7. Move the manifest file to the new SteamApps folder.

  8. Relaunch Steam, and the game should be there without you having to do anything further within the program. You can just launch the game right away.

    If you want, you can verify that the game is in its new location. You can do this by right-clicking, choosing Properties and going to the Local Files tab. If your new library resides on a different drive letter, this drive letter should be reflected. From here, you can click Browse Local Files.... You can also Verify Integrity of Game Cache... but if you didn't modify any files in the process that should not be necessary.

  • 2
    The Annoying Pyro's (TAP) procedure works perfectly. No need to backup/restore. The backup and restore process takes twice as long, as you are doing TWO copies rather than one. One of my games had an "appinstalldir" of just "c:\\". I still set to the new absolute path location. TAP says if his procedure makes you squeamish to use the backup/restore, but there's no risk if you save the original ACF files. You can always just move the game back and set the ACF to its original contents.
    – user52814
    Commented Jul 29, 2013 at 19:06
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    I found this didn't work for me and Steam kept renaming it back. I then tried moving the game from D:\...\SteamApps\common\game to C:\...\SteamApps\common\game and the .acf file from D:\...\SteamApps\appmanifest_.acf to C:\...\SteamApps\appmanifest_.acf. I didn't edit the .acf file. Then I opened Steam again and it just worked. I'd post as an answer but I don't have 10 rep earned on this site. Commented Nov 23, 2013 at 15:23
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    This answer may be out of date--there doesn't appear to be an "appinstalldir" element in the acf files anymore. Instead we have "installdir" however this value is not fully-qualified; Steam appears to be interpreting it to be a relative path, although how it establishes the app's parent folder, i.e. the correct steam library, isn't clear just yet.
    – bwerks
    Commented Dec 27, 2013 at 18:31
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    Just like bwerks, there dosnt seem to be an appinstalldir anymore Commented Jan 12, 2014 at 16:29
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    There is no appinstalldir element in new acf files. If you have games that were installed before the element was dropped, they'll still have appinstalldir in them. I used the powershell command select-string -path .\*.acf -pattern appinstalldir | foreach {$_.path} to find these legacy acf files, deleted them, then manually moved the corresponding game folders to the new library. Those games will show as not installed in Steam, but if you install them, it'll find the existing data.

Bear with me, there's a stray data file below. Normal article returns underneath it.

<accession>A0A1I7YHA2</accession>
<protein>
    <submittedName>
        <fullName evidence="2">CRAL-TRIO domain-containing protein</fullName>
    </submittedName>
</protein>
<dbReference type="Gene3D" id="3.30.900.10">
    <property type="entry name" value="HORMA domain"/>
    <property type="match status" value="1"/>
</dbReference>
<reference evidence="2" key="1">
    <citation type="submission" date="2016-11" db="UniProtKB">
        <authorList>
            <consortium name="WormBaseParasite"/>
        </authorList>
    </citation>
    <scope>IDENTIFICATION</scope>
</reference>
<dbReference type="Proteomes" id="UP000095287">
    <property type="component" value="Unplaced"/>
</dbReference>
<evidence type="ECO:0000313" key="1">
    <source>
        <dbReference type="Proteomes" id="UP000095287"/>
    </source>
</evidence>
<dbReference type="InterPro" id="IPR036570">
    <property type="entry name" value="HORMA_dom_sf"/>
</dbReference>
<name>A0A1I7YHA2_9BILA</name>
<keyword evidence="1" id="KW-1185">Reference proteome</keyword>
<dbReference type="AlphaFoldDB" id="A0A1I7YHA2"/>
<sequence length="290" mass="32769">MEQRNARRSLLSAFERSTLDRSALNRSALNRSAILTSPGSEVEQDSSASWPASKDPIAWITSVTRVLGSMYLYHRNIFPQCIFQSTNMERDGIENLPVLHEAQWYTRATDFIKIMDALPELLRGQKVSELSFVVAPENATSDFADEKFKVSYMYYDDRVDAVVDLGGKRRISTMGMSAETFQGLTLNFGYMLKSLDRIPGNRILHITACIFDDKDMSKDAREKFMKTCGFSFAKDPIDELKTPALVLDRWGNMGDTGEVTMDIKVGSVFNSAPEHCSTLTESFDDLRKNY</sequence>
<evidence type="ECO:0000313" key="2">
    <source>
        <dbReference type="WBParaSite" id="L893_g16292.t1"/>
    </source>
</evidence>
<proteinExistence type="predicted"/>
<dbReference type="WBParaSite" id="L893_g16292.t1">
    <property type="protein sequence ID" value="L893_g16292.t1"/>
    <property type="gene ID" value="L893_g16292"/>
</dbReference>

– JamesGecko
    Commented Jul 5, 2014 at 20:14

Since January 19th 2017 it is now possible to use the built-in "Move install folder" function from within the Steam client (even without participating in the beta program).

Simply go to [Insert Game Name] > Properties > Local Files > Move Install Folder..., as shown below:

In the big red circle.

That or you could move the files and the manifests over...

  • 7
    This should be the accepted answer. Commented Jul 16, 2017 at 21:42
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    Seriously, @Ivan mark this one as accepted answer please. It can save people tons of time and effort. I started moving folders and things like that until I scrolled down an saw this answer. Commented Nov 23, 2017 at 21:07
  • Weirdly, this button appears on all of my Steam games that I've checked, except for Half-Life 2, HL2 Episode One, and Left 4 Dead 2. Also, weird is that it appears for Half-Life 2: Deathmatch, HL2: Lost Coast and HL2: Episode Two (and I've been able to move their installation folders). Commented Jun 17, 2020 at 8:51
  • Wonder how many poor souls are still trying the 8 step processes in older answers since Steam put this feature in place? Please make this the accepted answer.
    – Mani5556
    Commented Mar 8, 2021 at 20:09

Steam's library folder infrastructure means you can simply exit Steam, move the acf and common subdirectory between library folders, and restart Steam.

If you want to move all your games:

  1. Exit Steam.